I can post images later tonight probably.

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I have run into exactly the situation you are describing.

To my knowledge, there is no easy way to prevent it. Fractal functions (either subdivision-based such as midpoint displacement, or implicit such as fractal noise) are not "self aware". There is no easy way for point (x,y) to make adjustments to itself to avoid intersecting with the displacement provided by point (x1,y1). The points are mutually unaware of each other, effectively speaking; at least in this context. The problem is compounded by the fact that the heightmap plane is topologically a planar membrane that is being stretched and forced into self-intersecting forms.

There are some things that you can do to try to mitigate the problem. Here is an image of a distorted spire, formed as a cone displaced in X and Z by a couple of fractal methods:


You can see it has a lot of the deviant behavior you describe, and that behavior only gets worse as the scale of the displacement is increased. In this next one, I calculated a scaling factor as (MaxHeight-PointHeight)^2, and used that to scale the amount of X and Z displacement applied to the geometry. The higher up the spire a point is, the smaller the scale and thus the smaller the displacement.


This is a bit of a hack to avoid the weird mountaintops, and you still get plenty of weird folding on lower-elevation peaks and ridges.

Basically, once you try to introduce overhangs and other elements of a 3D nature, then the displaced heightmap plane is no longer a sufficient abstraction to work with, and you need to shift your thinking to a volumetric method. If you think of your ground surface as simply the threshold between solid ground and sky, and don't try to force it into a heightmap representation by displacing a 2D plane, then it doesn't matter how the volume is folded and distorted by the displacement functions; the generated mesh geometry will not be self-intersecting. An example:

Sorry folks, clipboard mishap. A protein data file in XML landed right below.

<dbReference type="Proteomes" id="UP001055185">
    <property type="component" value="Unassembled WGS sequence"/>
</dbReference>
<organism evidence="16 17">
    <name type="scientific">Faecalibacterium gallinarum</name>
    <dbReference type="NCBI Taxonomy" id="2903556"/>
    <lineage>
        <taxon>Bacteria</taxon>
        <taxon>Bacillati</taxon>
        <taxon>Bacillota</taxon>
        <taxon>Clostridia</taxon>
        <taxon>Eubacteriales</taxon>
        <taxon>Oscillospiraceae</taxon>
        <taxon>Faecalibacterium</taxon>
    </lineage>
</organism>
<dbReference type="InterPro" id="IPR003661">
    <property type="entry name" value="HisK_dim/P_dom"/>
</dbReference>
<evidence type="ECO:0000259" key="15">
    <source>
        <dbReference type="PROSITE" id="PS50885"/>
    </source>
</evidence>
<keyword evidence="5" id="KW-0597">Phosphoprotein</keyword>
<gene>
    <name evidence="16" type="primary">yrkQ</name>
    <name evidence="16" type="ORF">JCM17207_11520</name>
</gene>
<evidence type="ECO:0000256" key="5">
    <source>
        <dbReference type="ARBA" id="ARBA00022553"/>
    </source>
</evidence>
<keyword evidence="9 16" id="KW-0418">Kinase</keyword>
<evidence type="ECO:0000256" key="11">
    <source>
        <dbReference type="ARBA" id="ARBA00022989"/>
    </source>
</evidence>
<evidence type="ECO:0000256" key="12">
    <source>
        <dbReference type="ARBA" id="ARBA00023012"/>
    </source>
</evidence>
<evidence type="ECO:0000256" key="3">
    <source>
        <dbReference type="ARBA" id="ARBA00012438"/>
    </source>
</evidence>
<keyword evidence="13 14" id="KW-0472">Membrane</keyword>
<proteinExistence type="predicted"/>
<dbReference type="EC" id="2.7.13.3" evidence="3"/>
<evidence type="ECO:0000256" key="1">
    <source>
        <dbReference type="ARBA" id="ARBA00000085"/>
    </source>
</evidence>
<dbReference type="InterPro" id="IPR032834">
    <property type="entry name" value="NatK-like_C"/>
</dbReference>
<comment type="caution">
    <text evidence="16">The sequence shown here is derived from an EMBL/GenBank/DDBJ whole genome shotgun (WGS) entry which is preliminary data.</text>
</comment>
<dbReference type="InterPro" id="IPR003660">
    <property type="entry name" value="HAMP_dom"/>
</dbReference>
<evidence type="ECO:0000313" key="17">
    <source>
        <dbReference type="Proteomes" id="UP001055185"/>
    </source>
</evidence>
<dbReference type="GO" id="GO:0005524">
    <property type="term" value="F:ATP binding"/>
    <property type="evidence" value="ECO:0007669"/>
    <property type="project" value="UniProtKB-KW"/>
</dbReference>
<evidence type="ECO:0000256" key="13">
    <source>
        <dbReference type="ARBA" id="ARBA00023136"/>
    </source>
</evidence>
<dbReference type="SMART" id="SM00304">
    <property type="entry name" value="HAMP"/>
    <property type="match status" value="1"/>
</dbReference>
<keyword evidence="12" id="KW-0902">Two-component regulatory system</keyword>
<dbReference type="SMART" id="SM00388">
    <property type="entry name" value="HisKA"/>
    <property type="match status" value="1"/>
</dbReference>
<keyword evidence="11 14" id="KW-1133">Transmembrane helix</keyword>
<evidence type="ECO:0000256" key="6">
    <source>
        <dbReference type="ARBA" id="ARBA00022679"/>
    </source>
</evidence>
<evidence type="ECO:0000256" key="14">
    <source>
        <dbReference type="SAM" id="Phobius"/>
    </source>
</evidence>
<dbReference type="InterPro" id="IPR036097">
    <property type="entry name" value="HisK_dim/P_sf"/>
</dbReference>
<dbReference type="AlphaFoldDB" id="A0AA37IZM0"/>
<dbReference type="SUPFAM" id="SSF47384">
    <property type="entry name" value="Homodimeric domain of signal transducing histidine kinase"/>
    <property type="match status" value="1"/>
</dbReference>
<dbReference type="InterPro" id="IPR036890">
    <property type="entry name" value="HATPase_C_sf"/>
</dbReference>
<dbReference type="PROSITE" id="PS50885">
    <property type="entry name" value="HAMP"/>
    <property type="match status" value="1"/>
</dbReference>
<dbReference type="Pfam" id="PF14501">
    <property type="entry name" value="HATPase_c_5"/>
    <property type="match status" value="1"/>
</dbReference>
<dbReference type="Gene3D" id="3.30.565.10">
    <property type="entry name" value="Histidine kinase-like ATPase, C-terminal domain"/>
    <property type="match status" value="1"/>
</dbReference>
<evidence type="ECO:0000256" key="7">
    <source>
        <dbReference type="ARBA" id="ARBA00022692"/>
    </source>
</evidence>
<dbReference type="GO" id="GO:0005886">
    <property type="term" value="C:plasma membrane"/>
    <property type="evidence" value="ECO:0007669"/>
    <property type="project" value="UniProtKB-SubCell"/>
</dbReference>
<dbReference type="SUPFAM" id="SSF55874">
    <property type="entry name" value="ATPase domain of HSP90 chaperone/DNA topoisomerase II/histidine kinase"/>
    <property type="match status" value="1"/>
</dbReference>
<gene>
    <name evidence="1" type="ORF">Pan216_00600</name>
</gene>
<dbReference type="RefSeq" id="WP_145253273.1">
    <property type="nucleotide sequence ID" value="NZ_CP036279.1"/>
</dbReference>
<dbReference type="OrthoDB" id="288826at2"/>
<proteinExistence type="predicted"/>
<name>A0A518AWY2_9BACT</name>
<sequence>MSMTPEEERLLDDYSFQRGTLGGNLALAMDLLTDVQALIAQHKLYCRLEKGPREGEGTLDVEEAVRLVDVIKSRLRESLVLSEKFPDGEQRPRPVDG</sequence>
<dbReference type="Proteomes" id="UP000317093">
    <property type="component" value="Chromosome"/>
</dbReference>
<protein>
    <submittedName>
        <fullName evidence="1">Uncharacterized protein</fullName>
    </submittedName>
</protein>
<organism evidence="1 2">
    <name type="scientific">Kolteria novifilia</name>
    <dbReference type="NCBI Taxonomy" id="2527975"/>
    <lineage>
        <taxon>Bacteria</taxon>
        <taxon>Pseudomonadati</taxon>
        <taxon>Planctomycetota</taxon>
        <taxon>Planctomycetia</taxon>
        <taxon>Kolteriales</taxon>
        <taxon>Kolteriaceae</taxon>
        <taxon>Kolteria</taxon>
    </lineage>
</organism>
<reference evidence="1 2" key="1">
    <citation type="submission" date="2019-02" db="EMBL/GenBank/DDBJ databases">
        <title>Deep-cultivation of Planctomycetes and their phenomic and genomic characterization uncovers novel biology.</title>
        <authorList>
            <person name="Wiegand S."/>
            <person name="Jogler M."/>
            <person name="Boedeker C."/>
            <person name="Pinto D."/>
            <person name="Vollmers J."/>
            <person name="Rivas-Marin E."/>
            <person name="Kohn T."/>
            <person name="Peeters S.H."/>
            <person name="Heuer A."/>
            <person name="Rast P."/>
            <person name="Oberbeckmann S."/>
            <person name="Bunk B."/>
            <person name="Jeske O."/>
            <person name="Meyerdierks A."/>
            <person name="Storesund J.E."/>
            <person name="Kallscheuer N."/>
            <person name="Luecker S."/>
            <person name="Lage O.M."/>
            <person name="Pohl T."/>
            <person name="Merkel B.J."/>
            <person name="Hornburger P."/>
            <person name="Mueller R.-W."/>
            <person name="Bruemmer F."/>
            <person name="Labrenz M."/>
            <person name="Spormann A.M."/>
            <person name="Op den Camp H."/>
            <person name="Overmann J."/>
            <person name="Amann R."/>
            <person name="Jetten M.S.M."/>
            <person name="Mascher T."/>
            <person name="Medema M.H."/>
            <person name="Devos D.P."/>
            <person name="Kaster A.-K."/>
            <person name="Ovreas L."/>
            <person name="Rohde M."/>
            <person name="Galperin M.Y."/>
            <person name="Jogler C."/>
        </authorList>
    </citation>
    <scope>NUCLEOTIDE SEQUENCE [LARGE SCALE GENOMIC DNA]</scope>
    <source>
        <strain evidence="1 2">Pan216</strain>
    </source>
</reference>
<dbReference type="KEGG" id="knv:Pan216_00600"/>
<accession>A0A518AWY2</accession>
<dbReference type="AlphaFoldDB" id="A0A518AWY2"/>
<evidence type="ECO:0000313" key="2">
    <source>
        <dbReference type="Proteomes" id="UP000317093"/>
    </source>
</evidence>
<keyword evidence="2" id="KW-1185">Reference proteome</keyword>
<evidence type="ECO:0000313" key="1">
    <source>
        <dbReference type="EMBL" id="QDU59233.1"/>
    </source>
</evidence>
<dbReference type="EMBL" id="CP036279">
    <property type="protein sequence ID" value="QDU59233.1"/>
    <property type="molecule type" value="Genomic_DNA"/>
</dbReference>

In places where the threshold of the ground is pushed through itself, it might bore holes, and it still might result in some unrealistic geometry (floating chunks, etc...) but at least the mesh geometry itself isn't weirdly folded and self-intersecting. And the strange formations can be controlled by the parameters of the system, such that floating islands are reduced, if not eliminated altogether.

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Thanks for your response. Your pictures point out pretty well the issues I'm having. I was going to post pics of my own last night, but got caught up in stuff, and your pics illustruate the problem well enough for anyone else looking at the thread. What kind of algorithm did you use for the last picture? My current algorithm is based on 2d grids. I have a square 'sheet' of n-by-n vertices connected together into triangles. I can freely move each vertex in x/y/z, and each sheet can specify which sheets are neighbors. (so that two adjacent sheets can see each other's edges, so the neighbor's vertices can line up, eliminating gaps. ) Sheets can be split and detailed as needed at runtime quite fast, since the sheet is just plain old polygon data.

To move to a volumetric approach, I'm assuming some kind of voxel structure (probably octrees), and then I would have to either render the octree directly OR do marching cubes on it and then render the polygons. It sounds like its getting too heavy for runtime. Unless anyone has a better, easier volumetric approach?